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Posts Tagged ‘a photographer’s guide to the ontario landscape’

Lower Rosseau Falls, Rosseau River, Ontario, Canada

Lower Rosseau Falls, Rosseau River, Muskoka, Ontario, Canada

How often do you revisit locations for landscape photography? I do so often. Why? As each season passes and years fall away conditions change. These images of Lower Rosseau Falls in Ontario’s famous Muskoka region are the perfect example. Over the last few years the water levels have been much lower, but with the region being hit with a significant amount of snowfall this past winter, the subsequent snowmelt has raised water levels so that the river is now a raging torrent. This has created numerous, new photographic possibilities and has seen the return of the double cascade created by the rock mid-stream in the above photo.

To find out how to get to Lower Rosseau Falls and to learn more about great Ontario landscape photography locations please consider my eBook “A Photographer’s Guide to the Ontario Landscape” – the first ever comprehensive guide to landscape photography in Ontario.

Do click on each of these images to see the larger, sharper versions.

Lower Rosseau Falls, Rosseau River, Muskoka, Ontario, Canada.

Lower Rosseau Falls, Rosseau River, Muskoka, Ontario, Canada

Lower Rosseau Falls, Rosseau River, Muskoka, Ontario, Canada

Lower Rosseau Falls, Rosseau River, Muskoka, Ontario, Canada

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Katherine Cove at sunset

I have been going through some of my image files from the past summer and fall trying to get caught up on some much needed processing. Today, I was going through some photos from the four day excursion to Ontario’s Lake Superior Provincial Park. This Provincial Park, with its rugged coastline, has some of the best scenery in the province and is one of the many locations that can be found in my e-book ‘A Photographer’s Guide to the Ontario Landscape’. During my trip last September, stormy weather and strong winds dominated much of my time there, but it also allowed me to produce some of my favorite images to date.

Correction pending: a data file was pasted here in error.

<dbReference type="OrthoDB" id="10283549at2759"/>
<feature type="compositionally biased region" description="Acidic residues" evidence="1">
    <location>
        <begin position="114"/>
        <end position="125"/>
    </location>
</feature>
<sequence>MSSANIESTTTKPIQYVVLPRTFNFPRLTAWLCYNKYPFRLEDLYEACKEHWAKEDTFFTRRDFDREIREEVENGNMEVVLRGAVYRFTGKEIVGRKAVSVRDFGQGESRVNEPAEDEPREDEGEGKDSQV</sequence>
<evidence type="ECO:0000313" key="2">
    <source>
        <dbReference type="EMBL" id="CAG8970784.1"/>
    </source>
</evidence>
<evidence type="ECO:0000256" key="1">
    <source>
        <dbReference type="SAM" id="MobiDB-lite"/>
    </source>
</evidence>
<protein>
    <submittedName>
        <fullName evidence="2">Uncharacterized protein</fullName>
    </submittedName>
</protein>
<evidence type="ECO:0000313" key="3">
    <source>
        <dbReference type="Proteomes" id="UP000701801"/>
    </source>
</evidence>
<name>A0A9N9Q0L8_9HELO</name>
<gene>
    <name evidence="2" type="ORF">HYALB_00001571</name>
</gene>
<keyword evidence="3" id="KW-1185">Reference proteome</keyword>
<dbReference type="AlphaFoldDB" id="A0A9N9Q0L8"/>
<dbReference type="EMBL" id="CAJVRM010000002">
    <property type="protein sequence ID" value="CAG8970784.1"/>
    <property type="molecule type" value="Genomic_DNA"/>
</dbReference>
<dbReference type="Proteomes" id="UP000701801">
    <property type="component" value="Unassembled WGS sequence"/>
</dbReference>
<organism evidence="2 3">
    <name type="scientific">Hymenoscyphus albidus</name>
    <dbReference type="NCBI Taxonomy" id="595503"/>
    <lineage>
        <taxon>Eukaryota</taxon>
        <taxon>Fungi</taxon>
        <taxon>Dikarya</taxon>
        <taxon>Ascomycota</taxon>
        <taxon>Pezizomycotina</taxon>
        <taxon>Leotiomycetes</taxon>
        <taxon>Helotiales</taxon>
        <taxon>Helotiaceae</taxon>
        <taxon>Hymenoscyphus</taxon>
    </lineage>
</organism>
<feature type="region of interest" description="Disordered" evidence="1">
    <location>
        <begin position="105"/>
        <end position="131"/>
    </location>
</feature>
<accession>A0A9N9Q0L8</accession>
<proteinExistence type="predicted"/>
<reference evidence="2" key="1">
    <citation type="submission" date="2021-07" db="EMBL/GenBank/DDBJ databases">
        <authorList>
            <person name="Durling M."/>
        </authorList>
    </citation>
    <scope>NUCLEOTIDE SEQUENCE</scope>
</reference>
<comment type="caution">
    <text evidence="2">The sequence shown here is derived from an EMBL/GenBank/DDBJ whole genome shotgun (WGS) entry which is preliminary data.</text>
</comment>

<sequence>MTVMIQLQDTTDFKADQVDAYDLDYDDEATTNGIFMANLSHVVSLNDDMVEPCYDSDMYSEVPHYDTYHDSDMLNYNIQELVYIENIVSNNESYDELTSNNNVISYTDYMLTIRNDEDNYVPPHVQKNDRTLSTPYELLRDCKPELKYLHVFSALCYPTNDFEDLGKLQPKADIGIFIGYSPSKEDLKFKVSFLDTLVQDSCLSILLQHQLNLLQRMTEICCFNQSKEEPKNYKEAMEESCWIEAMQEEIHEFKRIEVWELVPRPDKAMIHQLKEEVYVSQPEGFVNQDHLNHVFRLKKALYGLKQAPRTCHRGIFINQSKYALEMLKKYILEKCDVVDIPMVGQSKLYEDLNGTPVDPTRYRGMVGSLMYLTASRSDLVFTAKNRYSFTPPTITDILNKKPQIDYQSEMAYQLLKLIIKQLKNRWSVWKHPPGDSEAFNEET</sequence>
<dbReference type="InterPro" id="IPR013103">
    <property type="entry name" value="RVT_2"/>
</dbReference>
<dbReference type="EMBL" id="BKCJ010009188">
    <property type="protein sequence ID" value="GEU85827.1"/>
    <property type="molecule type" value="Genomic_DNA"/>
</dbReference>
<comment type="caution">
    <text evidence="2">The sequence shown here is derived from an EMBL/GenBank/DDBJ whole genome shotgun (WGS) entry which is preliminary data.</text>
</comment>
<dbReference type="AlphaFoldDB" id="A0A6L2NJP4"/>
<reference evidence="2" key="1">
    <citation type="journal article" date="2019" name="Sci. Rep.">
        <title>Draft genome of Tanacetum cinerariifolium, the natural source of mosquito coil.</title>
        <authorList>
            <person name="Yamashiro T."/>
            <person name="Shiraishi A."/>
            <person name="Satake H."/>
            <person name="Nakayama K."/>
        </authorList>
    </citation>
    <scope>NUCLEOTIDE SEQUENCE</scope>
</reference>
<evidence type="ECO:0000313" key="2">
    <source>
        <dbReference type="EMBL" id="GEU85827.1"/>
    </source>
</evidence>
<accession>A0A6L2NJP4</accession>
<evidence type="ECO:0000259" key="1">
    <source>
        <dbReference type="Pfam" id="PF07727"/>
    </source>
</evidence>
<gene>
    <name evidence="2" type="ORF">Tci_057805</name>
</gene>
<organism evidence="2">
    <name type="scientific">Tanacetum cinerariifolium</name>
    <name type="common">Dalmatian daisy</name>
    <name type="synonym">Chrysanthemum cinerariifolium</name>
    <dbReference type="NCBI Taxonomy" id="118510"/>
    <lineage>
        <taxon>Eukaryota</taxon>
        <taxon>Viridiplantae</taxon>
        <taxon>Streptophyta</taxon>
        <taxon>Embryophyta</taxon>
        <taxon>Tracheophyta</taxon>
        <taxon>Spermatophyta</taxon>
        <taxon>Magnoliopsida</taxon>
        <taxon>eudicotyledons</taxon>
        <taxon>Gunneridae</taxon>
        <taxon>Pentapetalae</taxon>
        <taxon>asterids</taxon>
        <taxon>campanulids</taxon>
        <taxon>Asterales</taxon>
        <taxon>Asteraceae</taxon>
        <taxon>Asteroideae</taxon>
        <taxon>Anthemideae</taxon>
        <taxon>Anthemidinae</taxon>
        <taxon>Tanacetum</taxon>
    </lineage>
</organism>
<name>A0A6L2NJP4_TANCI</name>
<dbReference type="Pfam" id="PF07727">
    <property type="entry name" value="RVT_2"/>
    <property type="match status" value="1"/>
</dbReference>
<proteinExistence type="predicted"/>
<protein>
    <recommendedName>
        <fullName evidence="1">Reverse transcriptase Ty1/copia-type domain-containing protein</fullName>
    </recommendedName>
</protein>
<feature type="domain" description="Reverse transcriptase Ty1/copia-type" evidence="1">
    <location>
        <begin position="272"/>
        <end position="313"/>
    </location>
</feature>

Katherine Cove at dusk with storm clouds developing

Lake Superior shoreline

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Last post until next year :) Here’s wishing you and your families a safe and prosperous new year, and all the very best for 2012.Thanks to all for your continued support and for your comments. They are most appreciated.

Thanks also to those who have purchased my first e-book A Photographer’s Guide to the Ontario Landscape. I hope you will find to be a worthy resource for taking your landscape imagery up a notch and as you travel throughout the province of Ontario.

Cheers!

 

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I am pleased to announce the official release of my first eBook  A Photographer’s Guide to the Ontario Landscape, with foreward by Mike Grandmaison,the first-ever comprehensive guide to photographing the province’s landscapes.There are many outstanding photo destinations throughout Ontario’s vast and varied landscape and I have compiled many of them, from the Abitibi Canyon to Point Pelee, the Ottawa Valley to the Algoma Highlands and beyond, within this easy-to-read, easy-to-follow guide, complete with driving directions to each of them. When I began photographing the Ontario landscape I wish there was a resource such as this available to me. I have spent countless hours searching the internet, studying road maps, and meandering down backroads in hopes of finding inspiring landscapes to photograph. As a result, I chose to write this guide to simplify the process for others.

While this is ebook is about Ontario landscape locations, I have also scattered dozens of tips throughout that will help you create stunning landscapes of your own, wherever you live.

This ebook, has been published by  Birds As Art Books and is available exclusively through the Birds As Art on-line store. Click here to read the official release of this eBook in the Birds As Art Bulletin #393 and here to purchsae your copy of A Photographer’s Guide to the Ontario Landscape.

I would also like to thank those who help with the review and editing process of this guide. Their constant encouragement and inspiration was instrumental in me writing this ebook. I greatly appreciate all their hard work. With special thanks to Arthur Morris, Denise Ippolito, Gregg McLachlan, Mike Grandmaison and Mike Hannisian.

 

 

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